> * LibreOffice is at serious risk
> 
>   Frustration with how TDF markets and positions its 'product'
> (LibreOffice) against the ecosystem that contributes the majority of
> the coding work is at an all-time high. That ecosystem itself is under
> long term stress.
> 
>   Despite years of patient work, writing up the problems here,
> talks at conferences, personal pleas for change and improvement, and a
> number of tweaks, nothing -effective- has happened. You can read about
> the situation here:
> 
> https://people.gnome.org/~michael/data/vendor-neutral-marketing.html

Thanks for all the information, that's really informative and helps to
better understand the motivation/background.


> * Surely companies have to buy support & security updates ?
>   They always complain to me about the lack of support wrt.
>   avoiding using FLOSS !
> 
>   Sadly no. Microsoft gives poor to non-existent support to the
> majority of users so ~no-one expects to buy it, they expect to buy a
> product. Enterprises tend to test a version & deploy it to their
> desktops and leave it there - they can do that with LibreOffice from
> TDF.

From what I have heard, there's also a tendency in (particularly in
large) organizations to only use products backed by some kind of SLA, so
there is some contractor to contact (or blame) in case of problems.
(Whether that helps in practice is another question, but from a
management perspective it seems to be a prerequisite in various settings.)

>   So - lets turn this around - can anyone thing of more than
> five enterprises that paid for support or instead (just as good)
> contributed meaningfully to LibreOffice instead ?  Munich, and ...

At least those 3 quickly came to my mind that IMHO qualify regarding
code contributions (which apparently depends on how you'd define
"meaningfully", though...):

* NISZ
* SIL
* TU Dresden [1]

Regarding paid support, I've at least heard from two or three
organizations, but don't know what amounts of money were/are involved
there; that's certainly something the involved ecosystem companies (so
basically you and Thorsten) know better...


>   Of course we maintain and promote lists of enterprises that
> deployed for free with no support ?
> 
>   => It is the norm to deploy LibreOffice from TDF in
>  enterprises, and pay nothing for support &
>  maintenance that can go into development.
>   + its that good.

Might one (main) problem be that LibreOffice (from TDF as well as its
enterprise derivatives) just is not widely used by companies whose IT
strategy involves paying for their office suites (yet)?


IMHO, it'd be ideal to 

Re: [board-discuss] Some problems.

2020-07-08 Thread Heiko Tietze
On 07.07.20 22:13, Michael Meeks wrote:
> ...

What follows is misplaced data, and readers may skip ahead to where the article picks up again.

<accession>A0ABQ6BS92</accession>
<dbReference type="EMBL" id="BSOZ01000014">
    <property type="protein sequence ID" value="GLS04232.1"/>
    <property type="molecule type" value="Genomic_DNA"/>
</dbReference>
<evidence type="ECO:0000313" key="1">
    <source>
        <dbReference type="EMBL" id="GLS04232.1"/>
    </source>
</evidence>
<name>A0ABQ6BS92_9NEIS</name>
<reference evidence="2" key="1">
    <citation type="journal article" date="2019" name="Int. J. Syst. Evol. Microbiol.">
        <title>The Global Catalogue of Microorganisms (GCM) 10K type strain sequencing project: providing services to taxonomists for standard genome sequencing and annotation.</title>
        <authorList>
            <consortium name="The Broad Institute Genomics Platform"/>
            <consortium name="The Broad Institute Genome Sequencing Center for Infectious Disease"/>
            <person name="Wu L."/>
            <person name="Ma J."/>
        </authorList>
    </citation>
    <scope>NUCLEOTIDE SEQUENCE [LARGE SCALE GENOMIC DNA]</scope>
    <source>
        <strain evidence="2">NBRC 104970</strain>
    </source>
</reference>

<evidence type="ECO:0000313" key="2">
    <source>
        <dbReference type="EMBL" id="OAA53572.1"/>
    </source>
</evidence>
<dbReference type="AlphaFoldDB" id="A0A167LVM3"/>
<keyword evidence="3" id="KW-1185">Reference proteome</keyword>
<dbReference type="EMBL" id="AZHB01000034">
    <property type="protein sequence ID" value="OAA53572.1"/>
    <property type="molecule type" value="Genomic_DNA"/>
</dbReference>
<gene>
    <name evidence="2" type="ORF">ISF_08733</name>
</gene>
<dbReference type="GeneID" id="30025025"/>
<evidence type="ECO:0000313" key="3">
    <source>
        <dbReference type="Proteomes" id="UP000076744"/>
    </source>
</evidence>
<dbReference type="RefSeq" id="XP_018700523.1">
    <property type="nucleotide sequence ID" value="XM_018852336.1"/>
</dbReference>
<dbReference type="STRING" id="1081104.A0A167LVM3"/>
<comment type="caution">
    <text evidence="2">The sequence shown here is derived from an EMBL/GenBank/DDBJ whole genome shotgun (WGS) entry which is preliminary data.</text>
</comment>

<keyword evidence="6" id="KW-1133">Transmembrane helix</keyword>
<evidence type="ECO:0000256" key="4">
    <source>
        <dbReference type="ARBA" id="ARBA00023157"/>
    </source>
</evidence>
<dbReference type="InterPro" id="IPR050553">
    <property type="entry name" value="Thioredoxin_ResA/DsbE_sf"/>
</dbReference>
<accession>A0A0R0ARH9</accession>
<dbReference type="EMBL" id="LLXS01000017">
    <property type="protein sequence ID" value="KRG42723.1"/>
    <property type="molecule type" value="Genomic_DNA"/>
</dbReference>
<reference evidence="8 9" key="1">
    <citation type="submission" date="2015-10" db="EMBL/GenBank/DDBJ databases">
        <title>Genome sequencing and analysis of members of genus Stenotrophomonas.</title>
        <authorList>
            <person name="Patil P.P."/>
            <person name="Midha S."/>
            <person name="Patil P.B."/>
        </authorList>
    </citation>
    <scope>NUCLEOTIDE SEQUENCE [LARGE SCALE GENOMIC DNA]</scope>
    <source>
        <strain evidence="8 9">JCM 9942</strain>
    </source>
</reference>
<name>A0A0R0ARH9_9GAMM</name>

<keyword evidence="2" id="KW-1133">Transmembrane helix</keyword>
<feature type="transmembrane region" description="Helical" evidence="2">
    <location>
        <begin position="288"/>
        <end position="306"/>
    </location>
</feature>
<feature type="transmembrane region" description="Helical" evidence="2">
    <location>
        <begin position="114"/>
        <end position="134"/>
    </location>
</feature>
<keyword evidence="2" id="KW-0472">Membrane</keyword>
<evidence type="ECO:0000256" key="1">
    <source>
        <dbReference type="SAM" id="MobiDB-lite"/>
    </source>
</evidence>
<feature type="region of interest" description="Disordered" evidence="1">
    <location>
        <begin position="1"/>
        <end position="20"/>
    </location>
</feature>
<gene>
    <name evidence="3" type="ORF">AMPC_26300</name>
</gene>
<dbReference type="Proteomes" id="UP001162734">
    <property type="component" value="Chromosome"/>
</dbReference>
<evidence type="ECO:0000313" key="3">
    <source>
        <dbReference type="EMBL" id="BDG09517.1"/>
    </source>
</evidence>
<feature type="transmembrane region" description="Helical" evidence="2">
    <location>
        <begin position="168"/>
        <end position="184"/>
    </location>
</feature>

>   => so it makes no economic sense at all to invest in
>  -Desktop- Libreoffice you will never see a return.
> 
>   That is manageable - we are investing heavily in creating
> Online and that is going well, and it funds our work on LibreOffice.

I highly value expertise and would never object marketing. But this 
differentiation between Personal and Enterprise seems barely to be a solution.

So just to put this option on the table: Remove Online from the LibreOffice zoo 
and make it a commercial product.

Good thing on this Personal Edition kerfuffle is that people discuss the 
marketing strategy. I suggest to keep listening and postpone any modification 
for 7.1. We run out of time to revert the PE patch.



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Re: [board-discuss] Some problems.

2020-07-07 Thread Thorsten Behrens
Hi *,

Michael Meeks wrote:
>   For my part - I'd like to try to work with others to
> understand all of the motivations, and to somehow, together chart a
> path towards a better way of marketing and positioning LibreOffice and
> its ecosystem - as Italo has outlined. Many of the above issues are
> significantly addressed in this proposal - and I think it forms a
> great basis for discussion, hopefully its possible to map many of
> these solutions back to the problems I outline now.
> 
I'd like to second what Michael wrote (in its entirety, but
specifically highlighting the quoted paragraph).

Those of you knowing Michael and me for longer know that we tend to
disagree on very many things - but his analysis of the status quo, and
the risks of further de-monetising the ecosystem is spot-on.

This is not an easy problem (and the opensource industry at large is
struggling with it - the moment VC funding runs out, and money needs
to be earned), and therefore I don't think there's an easy fix for it.

LibreOffice wouldn't be what it is without the sometimes decade-long
work from all of you, in this community. This is why we want (and
need) your input and buy-in - we don't want to lose anyone over this
debate.

But if you look at the history of the project (both OOo and then
LibreOffice), you'll have to realistically conclude that for staying
competitive (better interop, new platforms, pivots like Online,
compelling features) - a chunk of money is needed, that someone with a
product management hat on can ~freely spend.

So that's what the proposal in front of us is meant to provide. Let's
pick it apart, let's constructively criticise it - but what I'd want
as an outcome in the end, is a plan that stands a chance of working
(and goes beyond keeping the - known-problematic - status quo).

Thanks a lot for taking part in this discussion, thanks for all your
work & passion - and here's to the continued success of LibreOffice! :)

Cheers,

-- Thorsten